Tag Archive | "COM-09032"

Tutorial: Video output from your Arduino

Create video output from your Arduino in chapter 35 of tutorials about the Arduino universe. The first chapter is here, the complete series is detailed here.

[Updated 10/01/2013]

In this chapter we will examine something different – the ability of our Arduino and compatible boards to create composite video output. In other words, displaying stuff from the Arduino on a TV. A lot of people were unaware of the ability to do this, however the process is very simple and not difficult to implement from a hardware perspective. Within this chapter we will learn to construct the minimum hardware required and demonstrate basic functions to get started.

To whet your appetite, here is a quick video demonstration of what is possible:

You can’t expect too much from a 16 MHz microcontroller without a video card… but the price is right, and with some imagination and the right functions you can do quite well. To make this happen we need to knock out some hardware of our own. Connection is very easy. First we need to locate three pins on our Arduino board. They will be used to output Sync, Video and also GND. For those with Arduino Uno/Freetronics Eleven etc Sync is digital 9, video is digital 7 and GND is … GND. If you have a Mega/Mega2560 Sync is digital 11 and video is A7. There is also the ability to generate audio with the methods in this article, and if you want to do this the Uno (etc.) pin is digital 11 or 10 on the Mega.

The monitor or television used needs to have a composite video-in socket (jack). For those with older televisions that have a VCR connected, you could use the video-in socket on the VCR. The schematic for video out is very simple, you only need two normal 0.25W resistors and a video lead:

If you’re not up for soldering into an RCA plug, a simple way is to chop up a standard video lead as such:

Then just wire the termination of the two resistors to the centre core (“pin”) and GND to the shield. For the purpose of this article I have made a quick TV-out shield that also includes a thumb joystick (as reviewed here).

A real triumph of engineering… however it solves the problem. The vertical trimmer is connected to A0;  the horizontal to A1; the button to digital 8 via a 10k0 pull-up resistor. Next, you will need to download and install the arduino-tvout library. It can be found here. We will use the TVoutBeta1.zip version.  Those of you who may have a nootropic design Hackvision – please note your library is different.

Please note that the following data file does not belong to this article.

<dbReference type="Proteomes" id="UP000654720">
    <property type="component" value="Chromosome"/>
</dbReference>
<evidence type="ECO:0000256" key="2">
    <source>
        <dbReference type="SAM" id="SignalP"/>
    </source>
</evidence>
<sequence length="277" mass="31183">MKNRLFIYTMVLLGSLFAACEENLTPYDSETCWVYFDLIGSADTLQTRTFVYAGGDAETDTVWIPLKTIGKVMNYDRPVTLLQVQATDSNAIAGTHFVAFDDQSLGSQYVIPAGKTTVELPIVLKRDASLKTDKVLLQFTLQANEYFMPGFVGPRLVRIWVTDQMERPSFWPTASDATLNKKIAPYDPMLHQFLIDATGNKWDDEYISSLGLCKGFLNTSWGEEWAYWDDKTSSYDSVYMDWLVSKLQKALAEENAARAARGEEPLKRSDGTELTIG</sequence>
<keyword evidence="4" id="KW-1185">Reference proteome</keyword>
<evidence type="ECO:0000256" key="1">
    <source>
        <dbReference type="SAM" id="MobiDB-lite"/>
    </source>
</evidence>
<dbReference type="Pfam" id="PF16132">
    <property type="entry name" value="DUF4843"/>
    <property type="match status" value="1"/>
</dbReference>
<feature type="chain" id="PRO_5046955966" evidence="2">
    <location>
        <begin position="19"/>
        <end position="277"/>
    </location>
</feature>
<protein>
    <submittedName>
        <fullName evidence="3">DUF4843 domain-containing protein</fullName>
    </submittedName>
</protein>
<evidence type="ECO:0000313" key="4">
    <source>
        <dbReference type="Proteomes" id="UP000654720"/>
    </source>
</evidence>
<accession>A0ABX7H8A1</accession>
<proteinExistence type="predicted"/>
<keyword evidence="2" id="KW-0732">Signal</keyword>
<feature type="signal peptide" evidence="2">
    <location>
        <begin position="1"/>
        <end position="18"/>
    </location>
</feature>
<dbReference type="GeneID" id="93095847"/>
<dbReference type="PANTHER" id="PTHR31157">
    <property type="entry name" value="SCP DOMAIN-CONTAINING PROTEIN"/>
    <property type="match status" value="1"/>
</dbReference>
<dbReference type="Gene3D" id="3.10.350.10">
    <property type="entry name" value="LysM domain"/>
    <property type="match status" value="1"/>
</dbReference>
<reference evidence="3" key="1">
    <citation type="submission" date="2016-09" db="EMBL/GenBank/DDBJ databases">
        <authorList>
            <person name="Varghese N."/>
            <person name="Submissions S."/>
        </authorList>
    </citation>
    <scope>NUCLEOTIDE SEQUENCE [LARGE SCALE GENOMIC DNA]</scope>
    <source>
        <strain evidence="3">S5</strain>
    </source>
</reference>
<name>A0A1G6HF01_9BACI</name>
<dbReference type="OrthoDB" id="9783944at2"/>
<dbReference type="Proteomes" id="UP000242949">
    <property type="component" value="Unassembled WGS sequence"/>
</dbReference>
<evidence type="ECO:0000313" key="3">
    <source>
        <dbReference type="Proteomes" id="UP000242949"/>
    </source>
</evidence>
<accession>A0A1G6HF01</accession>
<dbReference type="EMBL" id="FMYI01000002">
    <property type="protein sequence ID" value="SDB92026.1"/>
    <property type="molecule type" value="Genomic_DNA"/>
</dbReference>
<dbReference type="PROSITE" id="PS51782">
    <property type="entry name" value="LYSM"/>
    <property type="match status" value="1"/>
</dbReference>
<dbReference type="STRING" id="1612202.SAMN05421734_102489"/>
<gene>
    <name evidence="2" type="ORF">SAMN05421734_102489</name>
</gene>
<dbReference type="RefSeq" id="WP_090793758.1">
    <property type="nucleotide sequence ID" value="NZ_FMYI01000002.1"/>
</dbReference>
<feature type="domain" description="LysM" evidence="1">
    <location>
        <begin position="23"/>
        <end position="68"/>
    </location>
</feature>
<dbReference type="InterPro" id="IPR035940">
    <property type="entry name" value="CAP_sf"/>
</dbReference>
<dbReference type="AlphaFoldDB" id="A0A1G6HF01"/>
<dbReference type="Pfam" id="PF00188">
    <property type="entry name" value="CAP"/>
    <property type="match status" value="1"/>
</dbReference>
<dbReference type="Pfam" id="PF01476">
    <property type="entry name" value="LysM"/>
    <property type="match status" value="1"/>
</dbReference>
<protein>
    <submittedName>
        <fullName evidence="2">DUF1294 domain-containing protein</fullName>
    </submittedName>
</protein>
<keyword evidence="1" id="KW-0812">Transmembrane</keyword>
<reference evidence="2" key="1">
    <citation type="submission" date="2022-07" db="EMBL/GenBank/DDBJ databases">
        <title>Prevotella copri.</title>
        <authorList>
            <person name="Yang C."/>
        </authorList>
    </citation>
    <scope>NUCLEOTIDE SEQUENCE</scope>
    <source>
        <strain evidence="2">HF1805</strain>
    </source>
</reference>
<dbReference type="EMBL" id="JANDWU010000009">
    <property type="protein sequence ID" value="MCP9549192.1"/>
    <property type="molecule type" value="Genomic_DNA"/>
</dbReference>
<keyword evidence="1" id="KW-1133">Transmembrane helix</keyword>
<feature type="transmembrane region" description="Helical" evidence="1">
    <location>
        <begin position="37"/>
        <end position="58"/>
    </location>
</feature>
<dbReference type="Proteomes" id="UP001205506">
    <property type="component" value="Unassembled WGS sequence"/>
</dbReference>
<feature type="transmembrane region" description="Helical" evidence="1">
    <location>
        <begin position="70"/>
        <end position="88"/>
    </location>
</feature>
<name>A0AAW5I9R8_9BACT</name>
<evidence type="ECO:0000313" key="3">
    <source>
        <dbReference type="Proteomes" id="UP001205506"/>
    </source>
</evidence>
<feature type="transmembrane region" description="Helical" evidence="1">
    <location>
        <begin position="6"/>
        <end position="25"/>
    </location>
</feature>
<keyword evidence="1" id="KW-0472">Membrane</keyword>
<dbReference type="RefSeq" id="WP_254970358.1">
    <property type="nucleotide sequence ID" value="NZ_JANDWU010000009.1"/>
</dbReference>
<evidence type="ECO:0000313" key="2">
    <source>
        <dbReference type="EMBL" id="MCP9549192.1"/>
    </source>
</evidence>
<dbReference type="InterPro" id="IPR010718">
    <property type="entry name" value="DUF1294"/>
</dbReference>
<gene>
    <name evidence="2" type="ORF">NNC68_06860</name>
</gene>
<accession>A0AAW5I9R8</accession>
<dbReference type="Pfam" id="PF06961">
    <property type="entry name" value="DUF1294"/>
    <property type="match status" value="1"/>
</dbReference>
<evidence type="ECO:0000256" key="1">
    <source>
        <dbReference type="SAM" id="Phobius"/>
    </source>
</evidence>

Now to see how to integrate TV-out into our sketch. We will run through the basic functions which integrated with your imagination should see some interesting results…  So let’s go!

For every project, place these two lines at the top of your sketch:

The first brings in the library, and the second line creates an instance of TV to use with the library functions. Next, we need to activate TVout and select the appropriate broadcast standard (PAL or NTSC). In void setup() use either

Now for the main functions. The first one of interest will be:

which … clears the screen. Or if you would like to fill the screen with white, use

Moving on – to write some text. First we need to select a font. There are three basic fonts to choose from:

  • font4x6 (each character being 4 pixels by 6 pixels, etc.)
  • font6x8
  • font8x8

Well there is four, but it wouldn’t display for me. Working on it! To choose a font use:

Then to write the text, choose the screen location with:

then display the text with:

You can also use TV.println(); to add a carriage return as expected. Display single characters with a position in the one function using:

So let’s have a look at the various fonts in action with the following sketch:


Now to move into the 1970s with some basic graphical functions. We have a screen resolution of 128 by 96 pixels to work with. When planning your display, you need to ensure that the sketch never attempts to display a pixel outside of the 128 x 96 screen area. Doing so generally causes the Arduino to reboot.

First let’s start with basic pixels. To draw a pixel, use:

where x and y are the coordinates of the pixel, and z is the colour (1 = white, 0 = black, 2 = inverse of current pixel’s colour). You want more than a pixel? How about a line: